"Well, there's no doubt you are Joshua Elijah Taylor and that was the name given you at birth." He passed the documents to Ms. Trent who made photocopies, each of which was witnessed and notarized. After what seemed like two dozen signatures, Mr. VanWinkle said, "That takes care of everything except the biggie. There's a sizable amount of money involved in what you have just signed, a bit over half a million that is yours here and now, free and clear." He took a check from the folder and handed it to Josh. When he saw the amount, $556,009.76, he was stunned. "But, there's more. Elijah—he had been called Joshua or Josh growing up, but after he was twenty-four always went by Elijah—owned a bit of property which is also yours under certain conditions. You are to look it over, take a year to make a decision. If you agree to make it your principal residence and do something constructive with it—which will be decided upon by you with the approval of my uncle Jordan VanWinkle, the executor of Elijah's estate—then at the end of the year, it's yours. I am only acting in Jordan's place since you live here. Well, let's get out of here," and the two left the office.
On the elevator down, Mr. VanWinkle said, "Josh, I have made reservations for a suite at the Argonaut. It's yours for the next week while you think through what has happened to you and decide what your next step will be unless you can't get off work or need to be home."
"I quit my job last week," he replied, "or it quit me and there is nothing left for me at home, in fact, there's no home."
"Well, we can talk about that as well, if you like," he said as they reached the underground garage. As they stepped out of the elevator, he pointed toward a red car Josh was sure a Rolls-Royce. "Like the car?" He laughed, Josh was obviously staring at it.
"It's a Rolls, isn't it?" he responded.
"It is. It is a Rolls-Royce Phantom Dropdead. Fortunately, San Francisco is having a day made for it— bright, sunny and warm. Strange, but it worked out that the price of the car and my fee for getting a worthless, indulged son of an uncaring, but wealthy matron federal time rather than his spending the next ten years in a California prison were exactly the same. I wanted a red convertible since I was sixteen. A wet dream for a poor North Carolina boy. My young years I spent struggling to get somewhere in law, then raising a family. By then I was too old and too dignified for a convertible, but now I'm seventy-six, I decided I'd spend some of my son's inheritance. Hop in."
Once the pair were inside the automobile, the top came down and they drove into a beautiful July day. As he drove, Mr. VanWinkle said, "Josh, I know something about you. Two of the stipulations of Elijah's will are that you not have a criminal record—at least involving a serious crime or crimes—and, this may seem strange to you, that you are not an active Mormon. The estate paid for a background check and I found that you have been a pretty good boy with the exception of a few traffic violations, none serious. As to being an active Mormon, I learned you had been a Mormon until you were seventeen when you were excommunicated. Guess that means you graduated high school at seventeen?"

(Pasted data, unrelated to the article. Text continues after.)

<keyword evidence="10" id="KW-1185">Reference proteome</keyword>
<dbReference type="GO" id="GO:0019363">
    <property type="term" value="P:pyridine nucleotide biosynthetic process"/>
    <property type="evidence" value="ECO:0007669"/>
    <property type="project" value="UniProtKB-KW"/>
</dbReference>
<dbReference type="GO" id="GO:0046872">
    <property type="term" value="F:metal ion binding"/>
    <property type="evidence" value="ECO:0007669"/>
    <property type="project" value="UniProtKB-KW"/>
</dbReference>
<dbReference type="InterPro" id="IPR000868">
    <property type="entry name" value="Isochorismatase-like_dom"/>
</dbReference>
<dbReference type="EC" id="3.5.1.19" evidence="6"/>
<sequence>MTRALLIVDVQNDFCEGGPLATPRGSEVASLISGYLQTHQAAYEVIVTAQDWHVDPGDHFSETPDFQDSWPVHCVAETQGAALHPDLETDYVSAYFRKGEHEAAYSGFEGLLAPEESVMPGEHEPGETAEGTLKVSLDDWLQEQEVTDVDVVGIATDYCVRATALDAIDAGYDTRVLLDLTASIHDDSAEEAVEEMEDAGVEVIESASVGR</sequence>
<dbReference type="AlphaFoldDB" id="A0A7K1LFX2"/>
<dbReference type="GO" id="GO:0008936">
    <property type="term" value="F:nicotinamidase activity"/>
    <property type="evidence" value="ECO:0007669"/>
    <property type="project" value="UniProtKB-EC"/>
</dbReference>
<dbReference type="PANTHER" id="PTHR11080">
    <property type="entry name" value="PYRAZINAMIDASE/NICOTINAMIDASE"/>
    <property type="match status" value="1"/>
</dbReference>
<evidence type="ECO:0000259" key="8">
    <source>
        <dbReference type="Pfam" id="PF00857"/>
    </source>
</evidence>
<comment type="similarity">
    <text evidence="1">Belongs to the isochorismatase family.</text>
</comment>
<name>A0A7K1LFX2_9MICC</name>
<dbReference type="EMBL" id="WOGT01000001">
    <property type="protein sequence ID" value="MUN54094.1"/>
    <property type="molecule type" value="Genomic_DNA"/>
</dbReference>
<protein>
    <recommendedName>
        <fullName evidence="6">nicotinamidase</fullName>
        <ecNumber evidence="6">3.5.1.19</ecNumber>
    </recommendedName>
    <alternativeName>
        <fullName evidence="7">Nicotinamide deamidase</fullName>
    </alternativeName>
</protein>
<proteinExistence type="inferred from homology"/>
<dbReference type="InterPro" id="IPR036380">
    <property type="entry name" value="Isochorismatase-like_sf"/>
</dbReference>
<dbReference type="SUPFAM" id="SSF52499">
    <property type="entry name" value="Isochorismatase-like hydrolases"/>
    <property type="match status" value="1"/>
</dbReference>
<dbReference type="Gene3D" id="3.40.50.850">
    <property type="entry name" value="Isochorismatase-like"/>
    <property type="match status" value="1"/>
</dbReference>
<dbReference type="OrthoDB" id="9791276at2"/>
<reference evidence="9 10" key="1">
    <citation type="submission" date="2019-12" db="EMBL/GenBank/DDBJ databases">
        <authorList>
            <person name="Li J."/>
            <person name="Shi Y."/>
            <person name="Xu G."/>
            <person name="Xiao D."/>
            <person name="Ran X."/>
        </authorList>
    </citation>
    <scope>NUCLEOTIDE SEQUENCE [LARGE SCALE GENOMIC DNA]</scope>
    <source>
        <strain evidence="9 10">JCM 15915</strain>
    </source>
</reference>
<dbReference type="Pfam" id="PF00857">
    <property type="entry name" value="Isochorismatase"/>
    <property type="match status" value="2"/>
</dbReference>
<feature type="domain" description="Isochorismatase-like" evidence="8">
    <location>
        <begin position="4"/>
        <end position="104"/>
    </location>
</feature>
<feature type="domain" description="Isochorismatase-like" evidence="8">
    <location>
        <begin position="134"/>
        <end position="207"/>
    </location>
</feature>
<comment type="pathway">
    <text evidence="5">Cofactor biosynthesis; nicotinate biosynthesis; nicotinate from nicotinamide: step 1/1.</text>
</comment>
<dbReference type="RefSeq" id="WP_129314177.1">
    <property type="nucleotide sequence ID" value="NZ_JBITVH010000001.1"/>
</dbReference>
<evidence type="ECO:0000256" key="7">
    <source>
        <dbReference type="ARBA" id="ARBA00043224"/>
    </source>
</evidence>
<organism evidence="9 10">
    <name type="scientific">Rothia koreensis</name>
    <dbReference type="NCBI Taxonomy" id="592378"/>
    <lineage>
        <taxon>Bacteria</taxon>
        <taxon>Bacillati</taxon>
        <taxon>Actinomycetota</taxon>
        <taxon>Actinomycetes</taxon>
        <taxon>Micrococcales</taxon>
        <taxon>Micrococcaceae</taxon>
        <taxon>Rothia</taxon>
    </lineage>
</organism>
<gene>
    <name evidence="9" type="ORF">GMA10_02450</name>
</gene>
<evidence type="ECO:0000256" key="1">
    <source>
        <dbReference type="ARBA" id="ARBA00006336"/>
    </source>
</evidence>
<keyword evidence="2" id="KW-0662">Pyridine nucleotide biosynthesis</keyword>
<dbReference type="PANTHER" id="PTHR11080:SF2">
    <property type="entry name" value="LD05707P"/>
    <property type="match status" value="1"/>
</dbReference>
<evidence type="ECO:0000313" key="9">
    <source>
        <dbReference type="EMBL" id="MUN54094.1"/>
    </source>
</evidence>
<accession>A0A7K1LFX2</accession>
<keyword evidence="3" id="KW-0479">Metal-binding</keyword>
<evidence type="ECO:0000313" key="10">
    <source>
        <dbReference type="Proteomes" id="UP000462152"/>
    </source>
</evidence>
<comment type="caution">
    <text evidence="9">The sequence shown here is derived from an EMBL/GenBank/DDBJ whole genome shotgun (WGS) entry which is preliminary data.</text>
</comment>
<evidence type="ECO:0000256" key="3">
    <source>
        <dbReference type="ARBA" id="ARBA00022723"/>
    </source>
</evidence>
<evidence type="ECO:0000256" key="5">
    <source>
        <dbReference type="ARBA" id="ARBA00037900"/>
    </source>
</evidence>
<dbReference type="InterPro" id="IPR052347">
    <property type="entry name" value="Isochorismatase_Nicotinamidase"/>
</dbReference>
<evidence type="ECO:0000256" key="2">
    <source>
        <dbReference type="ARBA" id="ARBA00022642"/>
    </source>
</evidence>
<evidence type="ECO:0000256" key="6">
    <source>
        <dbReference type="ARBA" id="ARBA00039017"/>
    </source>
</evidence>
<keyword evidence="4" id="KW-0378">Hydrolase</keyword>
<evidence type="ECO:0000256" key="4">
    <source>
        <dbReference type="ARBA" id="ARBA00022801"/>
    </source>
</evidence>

"Yes," he replied, softly, recalling those bitter high school years.
"And you are now, what, twenty-three?"
"Yeah, as of next November."
"You don't sound too happy about it," Mr. VanWinkle looked at Josh, puzzled.
"It's a long story," Josh replied.
"Then let's save it."
They rode in silence and a short while later, pulled into the entrance of the Argonaut where a valet took the keys from Mr. VanWinkle and the two went inside. "You're already checked in, but I'd like to introduce you to Mr. Williams, the manager, before we go up." He walked to the desk and said, "Mr. Williams is expecting me. June VanWinkle."
"Yes, Mr. VanWinkle," the young lady at the desk responded.
Apparently she had buzzed Mr. Williams as soon as she saw Mr. VanWinkle because he appeared almost immediately. "Welcome again to the Argonaut, Mr. VanWinkle!"
"Thank you, Mr. Williams. This young man is Joshua Elijah Taylor and he will be a guest here for the next week. I am sure you will show him the Argonaut's best."
"Indeed. Do you have luggage, Mr. Taylor?"
"Only this one bag and I can take it up myself."
"Very well. Allow me to show you to your suite."
"That won't be necessary," Mr. VanWinkle said, "he is already checked in and I have his card key. You may, however, tell room service we are ready for our afternoon refreshments."
"They will be right up. If you need anything at all, Mr. Taylor, let me know. Meanwhile, enjoy your stay."
They took the elevator to the top floor of the hotel and Mr. VanWinkle handed Josh a card key. When he opened the door he could hardly believe his eyes. The suite offered stunning views on two sides. Even the Golden Gate Bridge, which he could see, was clear of fog for the moment. As Josh looked around the suite, there was a discreet knock on the door. Mr. VanWinkle answered it and a young man in a hotel uniform pushed a dining cart into the room. Mr. VanWinkle tipped him and asked that they not be disturbed for the next few hours.
"There's a selection of cheeses and crackers here, some fruit and a bottle of a nice red, which I happen to know you enjoy," he said as he poured two glasses and prepared his own plate, gesturing for Josh to do the same. Once they had their wine and food, he said, "Josh, you said your job was taken from you and you had no home. Care to talk about that?"
"I guess," Josh replied.
"Better yet, would you be willing to tell me your story? Then I will tell you about your great-uncle—or we can do the reverse. I think it's pretty important that we both know the stories which are, I suspect, merging into a single story."
"I think I'd like that. I kinda need to talk anyway."